3. Be an Informant
Sharing co-parenting duties with your ex means time spent apart from your child on visitation days. Wouldn’t you want to know if your child suddenly took ill or had a minor mishap during a visit with your ex? Offer that same consideration to your former spouse. It’s important for each parent to keep the other informed on a child’s progress and goings-on, from the important milestones to seemingly trivial matters.
4. Establish One Set of Consistent Rules for Both Households
Each household should establish the same set of rules for the child to abide by. Whether it’s an established time for chores, homework, or TV and recreation, a structured timetable will keep your child well-adjusted. If a child is not permitted to drink caffeinated soft drinks at Mom’s house, the same rule should be reinforced when visiting Dad. Both parents should be on the same page when it comes to house rules and boundaries.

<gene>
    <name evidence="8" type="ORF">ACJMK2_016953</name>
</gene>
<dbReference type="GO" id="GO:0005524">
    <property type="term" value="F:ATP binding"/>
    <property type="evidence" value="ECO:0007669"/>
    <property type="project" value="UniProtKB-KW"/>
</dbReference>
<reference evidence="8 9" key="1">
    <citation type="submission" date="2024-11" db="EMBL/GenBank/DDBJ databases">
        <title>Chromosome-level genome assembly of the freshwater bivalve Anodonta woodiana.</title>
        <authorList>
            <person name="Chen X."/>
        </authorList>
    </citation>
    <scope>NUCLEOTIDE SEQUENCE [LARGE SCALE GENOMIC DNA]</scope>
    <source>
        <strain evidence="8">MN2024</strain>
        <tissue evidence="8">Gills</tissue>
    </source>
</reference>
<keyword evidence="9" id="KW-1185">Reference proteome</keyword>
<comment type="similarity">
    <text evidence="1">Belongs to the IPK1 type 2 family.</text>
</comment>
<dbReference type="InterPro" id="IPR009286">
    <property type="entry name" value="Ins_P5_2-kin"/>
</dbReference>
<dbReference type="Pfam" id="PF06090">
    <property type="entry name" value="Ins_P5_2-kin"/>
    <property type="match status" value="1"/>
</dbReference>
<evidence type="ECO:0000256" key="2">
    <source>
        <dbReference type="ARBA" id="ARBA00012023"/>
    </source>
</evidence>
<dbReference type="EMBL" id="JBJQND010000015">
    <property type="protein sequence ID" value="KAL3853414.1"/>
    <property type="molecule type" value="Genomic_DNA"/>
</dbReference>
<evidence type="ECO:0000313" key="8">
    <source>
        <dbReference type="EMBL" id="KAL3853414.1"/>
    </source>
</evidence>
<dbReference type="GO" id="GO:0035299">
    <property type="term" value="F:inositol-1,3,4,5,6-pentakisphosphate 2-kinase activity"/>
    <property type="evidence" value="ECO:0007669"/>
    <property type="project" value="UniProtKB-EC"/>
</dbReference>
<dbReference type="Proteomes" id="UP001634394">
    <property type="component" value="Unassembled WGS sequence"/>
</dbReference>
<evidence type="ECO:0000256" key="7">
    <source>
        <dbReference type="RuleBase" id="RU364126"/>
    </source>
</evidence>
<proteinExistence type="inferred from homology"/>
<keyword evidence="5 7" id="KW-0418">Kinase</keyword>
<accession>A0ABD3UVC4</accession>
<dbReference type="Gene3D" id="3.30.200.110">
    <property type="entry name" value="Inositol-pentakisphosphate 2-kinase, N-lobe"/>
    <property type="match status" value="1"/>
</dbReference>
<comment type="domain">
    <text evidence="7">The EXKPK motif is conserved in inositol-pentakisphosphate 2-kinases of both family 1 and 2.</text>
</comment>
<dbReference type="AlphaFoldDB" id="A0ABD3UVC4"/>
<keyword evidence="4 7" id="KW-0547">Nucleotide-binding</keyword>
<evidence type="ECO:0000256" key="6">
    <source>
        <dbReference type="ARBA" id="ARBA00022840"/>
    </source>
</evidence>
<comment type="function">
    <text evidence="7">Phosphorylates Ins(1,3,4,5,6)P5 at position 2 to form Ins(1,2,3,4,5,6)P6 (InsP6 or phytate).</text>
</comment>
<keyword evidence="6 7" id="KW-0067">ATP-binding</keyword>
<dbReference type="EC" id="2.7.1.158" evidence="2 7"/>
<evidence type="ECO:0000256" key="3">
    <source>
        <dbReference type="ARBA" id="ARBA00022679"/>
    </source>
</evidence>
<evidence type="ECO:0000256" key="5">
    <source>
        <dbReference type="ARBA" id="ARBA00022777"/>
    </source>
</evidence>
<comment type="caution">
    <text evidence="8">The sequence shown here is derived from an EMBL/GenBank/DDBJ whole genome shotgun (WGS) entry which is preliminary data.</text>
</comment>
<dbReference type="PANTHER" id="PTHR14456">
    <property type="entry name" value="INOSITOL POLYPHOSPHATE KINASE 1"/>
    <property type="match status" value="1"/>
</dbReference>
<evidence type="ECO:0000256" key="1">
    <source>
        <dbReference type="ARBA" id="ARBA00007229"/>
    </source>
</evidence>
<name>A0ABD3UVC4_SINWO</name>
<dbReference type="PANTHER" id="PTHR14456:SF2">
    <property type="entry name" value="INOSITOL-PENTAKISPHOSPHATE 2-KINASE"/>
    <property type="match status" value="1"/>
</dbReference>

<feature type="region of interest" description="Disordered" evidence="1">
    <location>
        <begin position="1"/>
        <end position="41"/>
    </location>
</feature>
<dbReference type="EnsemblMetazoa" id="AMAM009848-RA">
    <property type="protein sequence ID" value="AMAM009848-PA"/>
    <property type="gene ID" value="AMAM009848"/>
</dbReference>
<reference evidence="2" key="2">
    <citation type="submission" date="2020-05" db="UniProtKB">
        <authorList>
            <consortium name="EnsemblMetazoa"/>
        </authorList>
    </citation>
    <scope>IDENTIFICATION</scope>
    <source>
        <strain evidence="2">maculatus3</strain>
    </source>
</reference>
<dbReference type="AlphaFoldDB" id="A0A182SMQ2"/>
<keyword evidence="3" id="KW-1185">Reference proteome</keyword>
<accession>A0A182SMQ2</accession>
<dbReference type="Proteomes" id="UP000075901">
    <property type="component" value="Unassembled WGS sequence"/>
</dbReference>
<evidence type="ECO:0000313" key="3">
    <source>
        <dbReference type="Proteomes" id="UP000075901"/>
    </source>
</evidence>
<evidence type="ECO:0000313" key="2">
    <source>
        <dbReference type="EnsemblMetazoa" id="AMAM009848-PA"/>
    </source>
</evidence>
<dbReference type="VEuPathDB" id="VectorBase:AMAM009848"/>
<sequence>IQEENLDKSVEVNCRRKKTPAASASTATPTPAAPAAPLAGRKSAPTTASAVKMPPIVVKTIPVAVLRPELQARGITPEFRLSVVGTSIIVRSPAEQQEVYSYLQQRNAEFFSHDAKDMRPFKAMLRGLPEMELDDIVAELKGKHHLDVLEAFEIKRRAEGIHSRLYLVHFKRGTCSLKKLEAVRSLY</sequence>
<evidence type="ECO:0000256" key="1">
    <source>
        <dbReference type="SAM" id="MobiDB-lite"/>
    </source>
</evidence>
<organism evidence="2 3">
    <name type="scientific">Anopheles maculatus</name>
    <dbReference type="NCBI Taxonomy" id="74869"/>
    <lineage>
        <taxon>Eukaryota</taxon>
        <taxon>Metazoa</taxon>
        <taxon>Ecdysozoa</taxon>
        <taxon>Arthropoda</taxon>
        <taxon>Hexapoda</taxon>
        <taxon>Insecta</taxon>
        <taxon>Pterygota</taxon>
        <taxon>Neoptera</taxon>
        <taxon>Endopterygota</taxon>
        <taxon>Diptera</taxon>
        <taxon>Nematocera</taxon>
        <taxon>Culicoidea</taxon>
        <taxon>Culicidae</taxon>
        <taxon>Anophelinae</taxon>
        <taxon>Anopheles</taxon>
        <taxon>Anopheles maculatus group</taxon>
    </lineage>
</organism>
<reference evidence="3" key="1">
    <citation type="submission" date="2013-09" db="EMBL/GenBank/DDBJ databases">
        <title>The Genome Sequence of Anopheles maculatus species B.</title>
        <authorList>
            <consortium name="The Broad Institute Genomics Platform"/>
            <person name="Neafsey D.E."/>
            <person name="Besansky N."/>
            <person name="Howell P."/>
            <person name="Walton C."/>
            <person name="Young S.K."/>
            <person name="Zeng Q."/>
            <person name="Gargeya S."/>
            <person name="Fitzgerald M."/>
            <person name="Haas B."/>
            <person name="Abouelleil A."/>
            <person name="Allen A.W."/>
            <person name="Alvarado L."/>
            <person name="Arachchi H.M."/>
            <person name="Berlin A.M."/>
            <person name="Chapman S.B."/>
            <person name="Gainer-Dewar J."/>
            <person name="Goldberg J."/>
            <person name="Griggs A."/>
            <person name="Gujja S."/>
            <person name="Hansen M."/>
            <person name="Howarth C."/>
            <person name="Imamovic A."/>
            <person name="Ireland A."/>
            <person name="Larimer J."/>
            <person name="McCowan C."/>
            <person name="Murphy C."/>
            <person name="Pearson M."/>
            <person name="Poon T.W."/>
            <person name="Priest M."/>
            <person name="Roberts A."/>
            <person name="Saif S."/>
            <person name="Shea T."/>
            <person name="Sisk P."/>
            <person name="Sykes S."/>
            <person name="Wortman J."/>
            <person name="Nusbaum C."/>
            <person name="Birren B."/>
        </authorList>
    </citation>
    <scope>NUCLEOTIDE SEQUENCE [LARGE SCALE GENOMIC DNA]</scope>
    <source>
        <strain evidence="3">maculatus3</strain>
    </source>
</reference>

5. Make Time for Yourself
Divorced parents are constantly making sacrifices and setting aside time for their children. During this transition, it’s equally important to set aside quality time for yourself. If you don’t allow yourself the time to relax and indulge in the simple pleasures you enjoy, your parenting may suffer. You can’t expect to be a good parent if you’re exhausted or devoid of leisure time.
What is the best way to enjoy your “me” time? Take advantage of your child’s visitation days with your ex. Use this time alone to pamper yourself. Relax in the tub or pool, crank up your favorite music or read a good book. Go out to dinner or to the movies with friends.
By devoting a day (or a few leisurely hours) to unwind and pamper yourself, you will feel refreshed and focused. You may also gain a new perspective on positive co-parenting.
Co-parenting after a divorce can be difficult, but it is possible. If you need more tips, you may want to contact a parenting therapist or experienced family lawyer.Learn More